[Footnote 17: Letters of R. and E.B.B., i. 28.]
[Footnote 18: Orr, Handbook, p. 55.]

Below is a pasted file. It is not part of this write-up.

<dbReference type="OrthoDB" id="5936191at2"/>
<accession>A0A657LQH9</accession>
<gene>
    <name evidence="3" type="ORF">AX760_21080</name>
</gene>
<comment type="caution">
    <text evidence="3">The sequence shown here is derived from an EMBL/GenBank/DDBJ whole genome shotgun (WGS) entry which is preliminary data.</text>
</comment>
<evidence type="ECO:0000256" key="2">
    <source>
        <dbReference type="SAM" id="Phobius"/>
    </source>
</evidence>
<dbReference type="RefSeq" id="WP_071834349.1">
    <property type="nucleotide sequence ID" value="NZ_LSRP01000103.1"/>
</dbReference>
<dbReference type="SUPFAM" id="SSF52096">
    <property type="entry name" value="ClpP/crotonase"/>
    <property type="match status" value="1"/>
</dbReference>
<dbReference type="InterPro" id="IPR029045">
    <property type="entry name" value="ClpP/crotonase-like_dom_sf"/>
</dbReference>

Pippa Passes, the most romantic in conception of all Browning’s plays, thus first disclosed his genius for realism. Strafford, King Victor, The Druses are couched in the tempered ideality of blank verse; here we pass to and fro from the airiest lyric to the most massive and sinewy prose. It counted for something, too, that Italy, and above all the little hill-town in which the scene was laid, was a vivid personal memory, not a vague region of fancy like his Sardinia or Lebanon. Asolo, with its walls and turret, its bishop’s palace and duomo, and girls sitting on the steps, its upland farms among the cherry orchards, its beetles sparkling along the dust, its “warm slow yellow moonlit nights” of May, and “glaring pomps” of June,—Asolo, with its legend of “Kate the queen” and her carolling page, lives as few other spots do for Browning’s readers. Pippa herself, in her exquisite detachment from the sordid humanity amid which she moves, might have appeared too like a visionary presence, not of earth though on it, had she not been brought into touch, at so many points, with things that Browning had seen. Pippa Passes has, among Browning’s dramas, the same kind of peculiar interest which belongs to the Tempest and to Faust among Shakespeare’s and Goethe’s. Faery and devilry were not Browning’s affair; but, within the limits of his resolute humanism, Pippa Passes is an ideal construction, shadowing forth, under the semblance of a single definite bit of life, the controlling elements, as Browning imagined them, in all life. For Browning, too, the world teemed with Stephanos and Trinculos, Sebastians and Antonios; it was, none the less, a magical Isle, where strange catastrophes and unsuspected revolutions sprang suddenly into being at the unseen carol of Ariel as he passed. Browning’s Ariel is the organ of a spiritual power which, unlike Prospero, seeks not merely to detect and avert crime, or merely to dismiss the would-be criminal, forgiven, to “live and deal with others better,” but to renovate character; to release men from the bondage of their egoisms by those influences, slight as a flower-bell or a sunset touch, which renew us by setting all our aims and desires in a new proportion.